As we all know, however, common sense is not always a forte of either law enforcement or emotionally compromised families. Additionally there is the non-zero possibility of homicide in all such cases, driven either by nefarious or allegedly humane motivations. But again, one would hope that common sense would prevail in the investigation unit.

        Whatever the particular situation(s), a formal set of guidelines regarding missing person investigations would help law enforcement properly focus their time and efforts, and as you say, assist in transferring such cases over to the historical society where they belong.

  4. forthelost October 17, 2015 / 11:43 pm

    I struggle with this. This is because of his case, but also others. Right now Marjorie West and Beverly Sharpman are on NCMEC. If neither died shortly after going missing then it’s plausible they might still be alive now; they’d be in their 80s, but that’s not that unusual. Some day, however, they’ll be older than that. Does the poster get pulled then? (Before he got posted on NCMEC I struggled with the same thing about posting him as a California Kid.)

    I think in general all cases that have DNA samples should be left in a “missing” database no matter the age because of the possible location of remains, but this is a little more complicated than that.

    • Meaghan October 18, 2015 / 12:12 am

      I agree with you about DNA.

  5. Jaime October 18, 2015 / 7:29 am

    A person most likely a relative is still looking for Noel Davis otherwise he wouldn’t be listed in Namus because someone such as a family member had to provide the information and has to be looking for him. They had to provide a law enforcement contact number etc for his case to be taken. I like the older cases, for law-enforcement they probably want the information just in case they do have an unidentified body somewhere. The older cases for me represent that we never do forget a person no matter the circumstances. NCMEC states that they never stop looking for any child ever. I am amazed that the police department is still able to keep his file active on any level myself, but clearly this hurt a family deep enough that they passed the search for a young boy across a century to the next generation of the family. In my own family my great-grandfather had a brother that was murdered in 1925. My grandmother has discussed it with all of her children and grandchildren. She still remembers the hurt it caused my great-grandfather and the rest of his siblings that there brother was taken from them at 25 years old and the police chalked it up to a suicide with no investigation whatsoever even though it was clearly a homicide. She remembers the pain it caused them that nobody even cared enough to investigate his death at all, but she also thinks about the life that he should have been able to live and the uncle that she never got to know. With all of my ramblings I guess what I’m trying to say is every life deserves to be remembered and memorialized somewhere, and that we should stop looking, not when all hope of a good outcome is lost but when the family says it is time to put this person to rest if only in memory.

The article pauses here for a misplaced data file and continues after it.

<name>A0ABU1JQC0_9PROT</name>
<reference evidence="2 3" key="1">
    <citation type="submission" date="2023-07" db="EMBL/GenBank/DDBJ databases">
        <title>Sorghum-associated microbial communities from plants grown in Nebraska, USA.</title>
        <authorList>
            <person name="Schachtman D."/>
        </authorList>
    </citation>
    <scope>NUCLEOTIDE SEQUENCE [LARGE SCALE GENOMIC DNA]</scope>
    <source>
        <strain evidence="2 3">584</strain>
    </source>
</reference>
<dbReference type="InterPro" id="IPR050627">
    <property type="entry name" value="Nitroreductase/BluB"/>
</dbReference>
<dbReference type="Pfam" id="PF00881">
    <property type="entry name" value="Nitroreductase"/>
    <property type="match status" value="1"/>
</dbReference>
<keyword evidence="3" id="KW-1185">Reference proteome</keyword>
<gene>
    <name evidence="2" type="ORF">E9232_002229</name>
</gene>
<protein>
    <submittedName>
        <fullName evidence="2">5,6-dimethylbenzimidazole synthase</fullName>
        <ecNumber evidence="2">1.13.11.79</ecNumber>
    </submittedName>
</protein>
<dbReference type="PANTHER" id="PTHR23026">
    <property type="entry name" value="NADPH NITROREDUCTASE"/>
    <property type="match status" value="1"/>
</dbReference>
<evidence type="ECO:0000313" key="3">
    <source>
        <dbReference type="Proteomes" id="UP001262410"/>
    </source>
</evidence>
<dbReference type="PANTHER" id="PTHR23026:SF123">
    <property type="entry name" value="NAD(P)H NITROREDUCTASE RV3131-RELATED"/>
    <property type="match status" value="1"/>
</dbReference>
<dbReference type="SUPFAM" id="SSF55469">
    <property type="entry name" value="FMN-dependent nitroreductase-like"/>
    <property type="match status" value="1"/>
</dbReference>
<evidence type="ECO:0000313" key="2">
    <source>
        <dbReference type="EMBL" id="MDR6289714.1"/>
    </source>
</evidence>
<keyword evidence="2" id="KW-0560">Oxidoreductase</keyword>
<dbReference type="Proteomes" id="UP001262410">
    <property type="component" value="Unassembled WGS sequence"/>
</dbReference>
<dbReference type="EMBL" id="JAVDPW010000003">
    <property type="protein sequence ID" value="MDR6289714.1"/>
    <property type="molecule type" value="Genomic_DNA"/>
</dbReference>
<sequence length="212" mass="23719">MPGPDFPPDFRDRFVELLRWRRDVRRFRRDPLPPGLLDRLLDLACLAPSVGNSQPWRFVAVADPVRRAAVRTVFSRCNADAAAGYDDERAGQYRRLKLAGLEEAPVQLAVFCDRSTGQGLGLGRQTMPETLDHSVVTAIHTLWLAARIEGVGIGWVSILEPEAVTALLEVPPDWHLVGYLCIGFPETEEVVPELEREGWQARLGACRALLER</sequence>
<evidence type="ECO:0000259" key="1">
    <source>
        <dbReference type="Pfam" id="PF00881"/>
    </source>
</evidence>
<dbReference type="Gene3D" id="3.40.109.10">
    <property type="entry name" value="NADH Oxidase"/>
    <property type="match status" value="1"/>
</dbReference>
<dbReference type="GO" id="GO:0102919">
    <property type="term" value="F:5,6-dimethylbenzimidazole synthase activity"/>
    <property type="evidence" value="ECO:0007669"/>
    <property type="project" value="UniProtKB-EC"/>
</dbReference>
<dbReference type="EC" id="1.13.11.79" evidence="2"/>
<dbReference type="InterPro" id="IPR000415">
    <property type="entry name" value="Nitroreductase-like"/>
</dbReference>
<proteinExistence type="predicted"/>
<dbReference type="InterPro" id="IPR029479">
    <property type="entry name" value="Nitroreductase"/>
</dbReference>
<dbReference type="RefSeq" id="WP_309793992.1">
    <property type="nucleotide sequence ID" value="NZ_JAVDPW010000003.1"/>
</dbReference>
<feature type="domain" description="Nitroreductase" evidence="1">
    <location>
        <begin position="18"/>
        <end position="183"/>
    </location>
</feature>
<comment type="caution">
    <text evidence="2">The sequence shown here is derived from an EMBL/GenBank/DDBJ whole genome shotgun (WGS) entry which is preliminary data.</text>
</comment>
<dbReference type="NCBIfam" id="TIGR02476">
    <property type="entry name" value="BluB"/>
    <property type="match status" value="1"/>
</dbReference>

6. Christine October 18, 2015 / 7:33 pm

    I agree with you, a case file that old should be placed in the historical society, it will not get resolved nearly 100 years later.

  7. Fiona Pickles October 19, 2015 / 7:58 am

    Maybe instead of basing the decision on the age of the individual it should be based on the date of their disappearance? I would imagine very few cases are solved more than fifty years after the person disappears, so maybe that would be an appropriate point to acknowledge that no further progress is likely and to archive the file(s)?

    • forthelost October 19, 2015 / 10:13 pm

      But quite a few cases have been solved after fifty years, so that’s not exactly a good criteria.

      • Meaghan October 20, 2015 / 5:14 am

        Seventy-five years? What about that? That’s the length of an average person’s lifetime. Short of cases like Richard III and the missing Romanovs, I can’t think of any cases that have been solved after 75 years.

  8. HennyLee October 20, 2015 / 1:12 pm

    I was JUST talking to my husband about this last night… I was watching an old episode of Unsolved Mysteries and there was a case of Laurence Harding Jr. a 10 month old kidnapped from his stroller in front of his home in Chicago by 2 teenage girls in 1944. So at this point he would be around 71. And we got into a discussion of how long you look till you say “I give up”.

    I too was saying base it on age. At some point when you know they are in their 90s – the probability of locating them is probably pretty slim. Though I am sure someone who is actively looking for a loved one – would have far differing views with he theory they will “Never give up”

    It truly is such a hard call